You may be expected to gather evidence by making a review of the current literature, perhaps as a distinct section in an assignment or as a chapter of a dissertation. Or it may be part of your preparatory work for a project proposal.
A literature review usually takes the form of a critical discussion that shows insight into the theories being discussed in publications with a clear link to the purpose of your question or research.
The structure of the literature review depends on the aims and purpose of your work. Generally, you should group together your work in key themes, with each one explicitly linked to your research topic.
Beginning a literature review can be a bit overwhelming. The best place to start is with your textbooks and the key academics referred to within them. After you've identified the key relevant authors you can read more from them (books, articles etc.). This will then lead you on further, to other academics and theories.
You can use the OU's online library to source material that is available online. It has links to journals, articles, e-books and more.
Here are some key steps in conducting a literature review.
- Define your topic. Do you have central question you want to answer?
- Narrow down what you want to research - a narrower topic allows you to focus more deeply, rather than skimming the surface
- Divide your topic into key themes to make it easier to look up information
- Use your textbooks to identify key authors or theories that relate to the themes and make them your starting point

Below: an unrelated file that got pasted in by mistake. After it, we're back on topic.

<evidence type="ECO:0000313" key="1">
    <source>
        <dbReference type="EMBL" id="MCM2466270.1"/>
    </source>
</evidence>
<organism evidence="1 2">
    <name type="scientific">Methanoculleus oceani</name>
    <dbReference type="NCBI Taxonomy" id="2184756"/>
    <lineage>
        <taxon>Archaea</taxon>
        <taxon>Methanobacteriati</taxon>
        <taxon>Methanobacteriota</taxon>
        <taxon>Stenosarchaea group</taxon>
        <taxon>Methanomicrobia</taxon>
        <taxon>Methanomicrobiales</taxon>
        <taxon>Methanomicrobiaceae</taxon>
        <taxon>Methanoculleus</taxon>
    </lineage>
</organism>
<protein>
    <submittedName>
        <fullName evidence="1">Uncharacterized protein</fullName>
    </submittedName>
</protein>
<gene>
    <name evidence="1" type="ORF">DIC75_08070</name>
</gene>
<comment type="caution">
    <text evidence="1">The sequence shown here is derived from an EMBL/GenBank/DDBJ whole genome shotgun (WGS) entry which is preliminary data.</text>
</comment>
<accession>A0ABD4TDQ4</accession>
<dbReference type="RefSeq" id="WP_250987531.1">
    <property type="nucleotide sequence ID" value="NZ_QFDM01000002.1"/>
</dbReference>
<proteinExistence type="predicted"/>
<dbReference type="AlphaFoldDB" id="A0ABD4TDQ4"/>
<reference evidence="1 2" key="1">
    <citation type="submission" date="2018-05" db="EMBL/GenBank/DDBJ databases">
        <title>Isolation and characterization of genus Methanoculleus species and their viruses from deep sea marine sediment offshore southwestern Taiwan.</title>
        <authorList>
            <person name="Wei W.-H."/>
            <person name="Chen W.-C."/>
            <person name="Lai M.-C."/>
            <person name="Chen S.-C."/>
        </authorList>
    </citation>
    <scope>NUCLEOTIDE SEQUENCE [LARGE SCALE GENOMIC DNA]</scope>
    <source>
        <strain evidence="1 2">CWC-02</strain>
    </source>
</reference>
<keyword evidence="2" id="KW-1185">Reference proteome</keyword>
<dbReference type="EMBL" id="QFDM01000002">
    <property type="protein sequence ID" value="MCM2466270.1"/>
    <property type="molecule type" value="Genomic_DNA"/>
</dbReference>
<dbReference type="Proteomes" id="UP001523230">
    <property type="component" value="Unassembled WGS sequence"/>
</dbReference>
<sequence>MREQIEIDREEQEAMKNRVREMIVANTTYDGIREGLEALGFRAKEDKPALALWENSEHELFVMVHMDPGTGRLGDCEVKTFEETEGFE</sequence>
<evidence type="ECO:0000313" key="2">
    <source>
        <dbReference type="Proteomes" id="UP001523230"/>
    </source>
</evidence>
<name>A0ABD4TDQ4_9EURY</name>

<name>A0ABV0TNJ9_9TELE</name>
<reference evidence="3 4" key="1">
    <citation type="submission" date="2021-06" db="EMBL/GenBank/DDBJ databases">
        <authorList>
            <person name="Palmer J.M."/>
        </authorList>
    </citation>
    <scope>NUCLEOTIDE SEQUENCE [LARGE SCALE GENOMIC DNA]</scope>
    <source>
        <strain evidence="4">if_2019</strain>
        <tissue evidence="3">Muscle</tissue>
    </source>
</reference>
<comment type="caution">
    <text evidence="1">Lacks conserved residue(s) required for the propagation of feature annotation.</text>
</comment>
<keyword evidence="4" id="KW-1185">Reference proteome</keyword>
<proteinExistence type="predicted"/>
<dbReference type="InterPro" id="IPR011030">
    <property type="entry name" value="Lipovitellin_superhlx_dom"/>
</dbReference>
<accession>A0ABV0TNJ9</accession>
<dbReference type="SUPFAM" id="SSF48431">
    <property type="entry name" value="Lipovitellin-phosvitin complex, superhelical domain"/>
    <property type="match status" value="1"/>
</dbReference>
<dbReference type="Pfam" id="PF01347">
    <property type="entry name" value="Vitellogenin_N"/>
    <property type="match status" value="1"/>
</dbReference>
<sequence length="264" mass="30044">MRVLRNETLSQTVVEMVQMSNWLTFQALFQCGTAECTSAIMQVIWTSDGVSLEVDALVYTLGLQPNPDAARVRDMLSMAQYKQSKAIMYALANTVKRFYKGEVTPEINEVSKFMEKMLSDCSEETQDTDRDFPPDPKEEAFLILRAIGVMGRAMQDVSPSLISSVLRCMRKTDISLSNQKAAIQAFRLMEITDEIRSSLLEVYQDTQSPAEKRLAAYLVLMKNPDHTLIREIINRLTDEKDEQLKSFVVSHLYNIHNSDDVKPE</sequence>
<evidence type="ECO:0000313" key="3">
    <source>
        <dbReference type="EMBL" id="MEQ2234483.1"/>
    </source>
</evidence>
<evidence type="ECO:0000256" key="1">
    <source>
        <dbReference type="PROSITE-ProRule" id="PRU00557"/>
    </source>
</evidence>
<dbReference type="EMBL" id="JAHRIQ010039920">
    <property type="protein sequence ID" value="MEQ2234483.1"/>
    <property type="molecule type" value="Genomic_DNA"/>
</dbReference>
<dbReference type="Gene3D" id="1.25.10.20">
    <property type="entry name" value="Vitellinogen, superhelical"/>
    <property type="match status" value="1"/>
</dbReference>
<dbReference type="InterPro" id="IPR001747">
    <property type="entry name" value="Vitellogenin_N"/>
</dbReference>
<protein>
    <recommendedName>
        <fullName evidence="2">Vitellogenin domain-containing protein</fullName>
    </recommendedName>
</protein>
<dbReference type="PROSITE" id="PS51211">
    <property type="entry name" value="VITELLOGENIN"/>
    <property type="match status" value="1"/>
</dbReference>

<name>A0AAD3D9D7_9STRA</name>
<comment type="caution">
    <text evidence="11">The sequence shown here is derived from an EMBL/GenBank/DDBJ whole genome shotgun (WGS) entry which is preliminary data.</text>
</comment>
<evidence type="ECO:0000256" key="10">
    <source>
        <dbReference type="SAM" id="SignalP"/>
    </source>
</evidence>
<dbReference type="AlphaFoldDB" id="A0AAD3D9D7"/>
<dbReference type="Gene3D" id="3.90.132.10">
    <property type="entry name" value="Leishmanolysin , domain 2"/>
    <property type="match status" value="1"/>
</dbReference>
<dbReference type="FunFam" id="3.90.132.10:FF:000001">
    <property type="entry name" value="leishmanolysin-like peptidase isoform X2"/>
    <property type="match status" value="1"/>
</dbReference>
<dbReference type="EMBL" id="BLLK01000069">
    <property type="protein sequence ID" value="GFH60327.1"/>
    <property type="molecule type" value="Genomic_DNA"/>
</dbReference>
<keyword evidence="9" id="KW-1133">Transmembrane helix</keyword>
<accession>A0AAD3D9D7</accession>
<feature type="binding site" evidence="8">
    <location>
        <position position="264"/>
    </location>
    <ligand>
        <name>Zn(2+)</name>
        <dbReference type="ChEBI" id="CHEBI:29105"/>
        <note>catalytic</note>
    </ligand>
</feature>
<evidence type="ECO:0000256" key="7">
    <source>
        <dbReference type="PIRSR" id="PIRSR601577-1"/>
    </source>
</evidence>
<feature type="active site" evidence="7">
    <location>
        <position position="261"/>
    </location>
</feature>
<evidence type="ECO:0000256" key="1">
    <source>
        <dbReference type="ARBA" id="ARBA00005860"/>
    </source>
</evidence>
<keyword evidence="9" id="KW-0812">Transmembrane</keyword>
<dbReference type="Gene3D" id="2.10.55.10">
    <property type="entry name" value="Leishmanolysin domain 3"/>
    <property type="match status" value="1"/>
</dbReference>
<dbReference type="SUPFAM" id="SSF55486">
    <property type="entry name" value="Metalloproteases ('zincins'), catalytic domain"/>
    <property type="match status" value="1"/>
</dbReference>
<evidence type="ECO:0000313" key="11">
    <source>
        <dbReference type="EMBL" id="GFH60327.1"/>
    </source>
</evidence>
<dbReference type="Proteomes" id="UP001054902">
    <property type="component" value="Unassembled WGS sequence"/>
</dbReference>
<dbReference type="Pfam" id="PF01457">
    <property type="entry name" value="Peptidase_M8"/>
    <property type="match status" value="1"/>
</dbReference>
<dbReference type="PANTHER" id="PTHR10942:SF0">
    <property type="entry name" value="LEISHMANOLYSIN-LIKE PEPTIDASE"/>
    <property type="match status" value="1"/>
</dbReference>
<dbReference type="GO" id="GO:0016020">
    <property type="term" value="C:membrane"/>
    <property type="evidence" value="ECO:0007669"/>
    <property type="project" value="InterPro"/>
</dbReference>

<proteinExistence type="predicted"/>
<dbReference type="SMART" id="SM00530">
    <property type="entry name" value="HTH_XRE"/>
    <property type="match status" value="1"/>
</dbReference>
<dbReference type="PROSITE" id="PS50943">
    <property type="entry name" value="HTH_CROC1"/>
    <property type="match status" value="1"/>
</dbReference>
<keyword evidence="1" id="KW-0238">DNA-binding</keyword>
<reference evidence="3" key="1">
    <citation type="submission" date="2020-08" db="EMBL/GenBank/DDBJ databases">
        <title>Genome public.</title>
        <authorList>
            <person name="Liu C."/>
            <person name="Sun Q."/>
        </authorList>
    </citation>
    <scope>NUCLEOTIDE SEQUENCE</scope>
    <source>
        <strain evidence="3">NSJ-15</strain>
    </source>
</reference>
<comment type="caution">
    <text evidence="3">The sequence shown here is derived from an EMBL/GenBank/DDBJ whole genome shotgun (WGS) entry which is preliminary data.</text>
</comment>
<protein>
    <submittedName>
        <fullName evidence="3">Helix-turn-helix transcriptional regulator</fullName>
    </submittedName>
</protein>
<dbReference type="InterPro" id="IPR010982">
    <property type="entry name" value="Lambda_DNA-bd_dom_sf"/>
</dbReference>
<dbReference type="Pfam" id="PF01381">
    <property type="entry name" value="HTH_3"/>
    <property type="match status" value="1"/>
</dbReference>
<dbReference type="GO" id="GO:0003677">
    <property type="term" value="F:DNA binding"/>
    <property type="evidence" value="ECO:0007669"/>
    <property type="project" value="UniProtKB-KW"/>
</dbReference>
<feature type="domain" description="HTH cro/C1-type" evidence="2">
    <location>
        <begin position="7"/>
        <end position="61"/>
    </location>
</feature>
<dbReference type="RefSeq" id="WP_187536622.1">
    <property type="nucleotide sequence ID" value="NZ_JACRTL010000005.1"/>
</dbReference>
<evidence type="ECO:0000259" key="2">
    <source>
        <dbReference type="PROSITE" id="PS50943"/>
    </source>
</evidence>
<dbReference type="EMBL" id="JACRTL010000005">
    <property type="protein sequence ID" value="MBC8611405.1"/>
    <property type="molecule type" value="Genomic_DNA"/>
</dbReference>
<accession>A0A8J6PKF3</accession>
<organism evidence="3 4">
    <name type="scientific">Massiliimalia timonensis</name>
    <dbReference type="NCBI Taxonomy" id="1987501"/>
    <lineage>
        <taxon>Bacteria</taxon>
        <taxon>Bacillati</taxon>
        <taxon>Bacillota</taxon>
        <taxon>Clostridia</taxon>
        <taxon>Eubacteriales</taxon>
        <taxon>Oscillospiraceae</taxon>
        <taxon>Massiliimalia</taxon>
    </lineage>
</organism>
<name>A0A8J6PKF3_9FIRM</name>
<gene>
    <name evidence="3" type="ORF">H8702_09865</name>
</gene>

- Do the textbooks suggest any further reading? If so, track it down
- Use the OU's online library to locate academic opinion and theory
- Organise your literature: store any paper copies in folders and files, grouped into themes
- Read the literature you have sourced
- Fit the literature into the key themes you have identified - if any don't fit, or they don't seem important enough to include, put them to one side
You now need to engage critically with the texts. Think about whether you agree with what's being said. Examine the methodology used: divide the articles into qualitative or quantitative categories, evaluate conclusions made based on the method used and evidence presented.
Once you start to collate your literature review, make sure to reference your sources correctly as you use them. Keep full details of the title of the paper or book chapter, the authors, the page numbers, the journal or book it was published in and year of publication, as it can be hard to track down these details later.
It is important that you keep up with your subject; people will be writing about it all the time, with new theories and literature produced. This means you should look over literature at other points too: certainly mid-way through a research project and again at the end.